After falling in love with a girl based on her singing and dancing, he then rushes to her rescue – but it’s nothing that the Prince does that actually saved her. Instead, it is the fairies and their magic sword and shield (as well as some more direct magic) that saves the day. Phillip, while slightly more jocular and interesting than Prince Ferdinand and Prince Henri, is still a purely generic Prince on a horse. He’s just a little too simple, a little bit dull, and a little too perfect. In short, he’s boring and underdeveloped – which makes him a perfect match for Aurora!
5. Tiger Lily (Peter Pan)
Peter Pan is full of characters that didn’t age well, and some that didn’t start off particularly well in the first place! Murderous mermaids, parents with anger issues (and no problems leaving their children entirely alone as they go on a night out) and the petty jealously of a little green pixie spring to mind.
But one of the most problematic characters is Tiger Lily. Along with the rest of the ‘Red Indians’ (and yes, that is how they are described), Tiger Lily is definitely not an appropriate characterization of a Native American girl. The rest of her tribe are even more of an issue, however, portrayed with funny faces, big noses, and as laughable caricatures who are always fighting, dancing, beating drums and smoking their pipes. Broken English completes this ridiculous corner of Disney’s take on the classic children’s book, and it’s one that kids today would be less than impressed by.
4. Wendy (Peter Pan)
Another of Peter Pan’s female characters that didn’t stand the test of time is Wendy (and her brothers wouldn’t be too popular either). She’s a far cry from the sassy, relatable female protagonists that kids love seeing in modern Disney films. Instead, Wendy is sensible, careful, and a little too bossy and perfect to be really enjoyable. There is a good reason that many fans prefer the flawed Tinkerbell to this little model of motherly virtue.
Wendy is cloyingly perfect, always careful and more than a little bit of a killjoy when it comes to the boys’ games. Overall, she’s just a little bit boring. Recent films have focused on more complicated, sympathetic heroines, instead of the earlier models of perfection, and we’re thrilled about that change. The 2002 sequel to the original, Return To Neverland, provided us with a much more interesting female lead in the form of Wendy’s daughter, Jane.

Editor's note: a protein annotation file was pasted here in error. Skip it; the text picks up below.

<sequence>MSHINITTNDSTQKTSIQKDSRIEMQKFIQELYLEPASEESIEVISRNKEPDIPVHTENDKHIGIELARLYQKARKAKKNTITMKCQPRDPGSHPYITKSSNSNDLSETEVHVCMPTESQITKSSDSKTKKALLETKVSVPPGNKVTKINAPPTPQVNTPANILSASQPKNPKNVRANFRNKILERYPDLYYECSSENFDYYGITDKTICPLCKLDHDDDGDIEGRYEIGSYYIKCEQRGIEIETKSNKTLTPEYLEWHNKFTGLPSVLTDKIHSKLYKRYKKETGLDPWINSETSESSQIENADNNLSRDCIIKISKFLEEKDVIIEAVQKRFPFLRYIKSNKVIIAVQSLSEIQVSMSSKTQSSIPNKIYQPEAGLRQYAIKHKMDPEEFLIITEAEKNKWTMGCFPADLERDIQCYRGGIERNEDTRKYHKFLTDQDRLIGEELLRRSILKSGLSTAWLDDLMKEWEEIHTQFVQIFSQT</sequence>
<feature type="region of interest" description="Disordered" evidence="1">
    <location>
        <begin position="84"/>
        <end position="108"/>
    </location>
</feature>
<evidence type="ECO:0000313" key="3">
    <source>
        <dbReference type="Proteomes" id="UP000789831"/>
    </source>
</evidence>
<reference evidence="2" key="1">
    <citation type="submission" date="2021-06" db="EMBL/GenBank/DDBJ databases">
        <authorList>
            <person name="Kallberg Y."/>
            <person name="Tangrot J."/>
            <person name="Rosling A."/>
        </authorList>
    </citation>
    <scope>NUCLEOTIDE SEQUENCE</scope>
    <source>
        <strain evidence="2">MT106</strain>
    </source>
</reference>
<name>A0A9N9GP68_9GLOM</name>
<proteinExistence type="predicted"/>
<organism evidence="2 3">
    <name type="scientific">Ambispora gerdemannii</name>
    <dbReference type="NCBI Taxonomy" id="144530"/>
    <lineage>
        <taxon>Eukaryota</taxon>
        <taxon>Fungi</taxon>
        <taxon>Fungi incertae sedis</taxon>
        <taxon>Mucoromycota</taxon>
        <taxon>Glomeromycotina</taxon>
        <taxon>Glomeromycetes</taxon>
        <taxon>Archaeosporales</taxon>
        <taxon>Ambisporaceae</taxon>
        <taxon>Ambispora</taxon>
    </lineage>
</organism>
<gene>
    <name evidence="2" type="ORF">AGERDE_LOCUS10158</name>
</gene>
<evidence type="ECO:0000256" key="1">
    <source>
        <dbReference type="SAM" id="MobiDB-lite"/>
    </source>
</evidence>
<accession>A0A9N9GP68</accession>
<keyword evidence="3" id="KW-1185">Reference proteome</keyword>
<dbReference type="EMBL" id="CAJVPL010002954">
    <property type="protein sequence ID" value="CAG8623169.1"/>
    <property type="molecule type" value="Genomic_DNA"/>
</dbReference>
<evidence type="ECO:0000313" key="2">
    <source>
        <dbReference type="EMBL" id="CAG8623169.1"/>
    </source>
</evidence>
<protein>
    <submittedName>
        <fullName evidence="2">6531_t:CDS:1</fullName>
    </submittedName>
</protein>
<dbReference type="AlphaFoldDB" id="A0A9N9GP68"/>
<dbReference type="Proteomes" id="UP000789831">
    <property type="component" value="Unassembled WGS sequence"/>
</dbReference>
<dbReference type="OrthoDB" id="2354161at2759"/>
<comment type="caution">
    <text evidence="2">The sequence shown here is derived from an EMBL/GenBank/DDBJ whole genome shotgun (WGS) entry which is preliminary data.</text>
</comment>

3. Jim Crow (Dumbo)
The last of the incredibly racist characters on our list is Jim Crow and his crow friends in Dumbo. Like Tiger Lily and her tribe of ‘Red Indians’, these crows epitomize all kinds of awful racist stereotypes, with a special focus on ‘sounding black’. (Made significantly worse by the fact that the characters were all voiced by white actors.)
It’s not just the overtly racist aspect of these crows that would make them unappealing to today’s kids, though. It’s also that they are very clearly outdated. Most kids today wouldn’t even be familiar with the kind of language the crows use, and certainly wouldn’t get the reference to segregation laws that’s in the leader’s name. A group of characters that are deeply problematic and so outdated that they wouldn’t make a lot of sense? That’s a not-so-winning combination if we’ve ever seen one. The crows aren’t the only issue in Dumbo, either, as kids probably wouldn’t love any of the circus elements now that animals in circuses are generally seen as a form of cruelty.
2. The Vultures (The Jungle Book)
Another group of animated birds who wouldn’t make a whole lot of sense today are the vultures from The Jungle Book. Released in 1967, The Jungle Book featured vultures who are avian versions of everyone’s favorite Liverpudlians: The Beatles. Originally, the film was even going to have the boys from the band voice the characters, but their schedules (and John Lennon’s professed disinterest) prevented it from happening.
Although The Beatles were hardly a flash in the pan, they are now relegated to the worlds of ‘classic’ pop and rock, and while kids today will probably still recognize the big songs, they may not be well-versed enough in the Fab Four to recognize them in bird form. It’s very telling that this carrion quartet didn’t make it into the recent live-action adaptation of the film, although almost every other character managed to make the leap. It’s a reference that is just too outdated for younger viewers today.
1. Pinocchio (Pinocchio)
This classic tale is one about wishes coming true – par for the course in Disney movies. However, Pinocchio comes with a powerful message about morality, one that may be a little difficult for kids today to stomach as entertainment. Most Disney movies come with some element of reward for good behavior (and vice versa); evil perishes and true love conquers all. Pinocchio, however, is told outright that he will only become a ‘real boy’ if he is good, unselfish and truthful.
The entire movie consists of Pinocchio doing things that he shouldn’t (including performing on stage, which kids these days would be hard-pressed to see as a bad thing), being rescued by someone else (the Blue Fairy and Jiminy Cricket), and then doing something else that he shouldn’t. He does it all with a gleeful naivety that is more annoying than empathetic, and generally comes across as a tool to shove an unsubtle message about “good behavior’ down the throats of impressionable viewers. Kids today would see right through it, and have no patience with the little wooden boy. Whenever the live-action take on the character makes it to the big screen, we hope that Disney will give him a bit of a facelift.
What other Disney characters do you feel have failed the test of time? Sound off in the comments!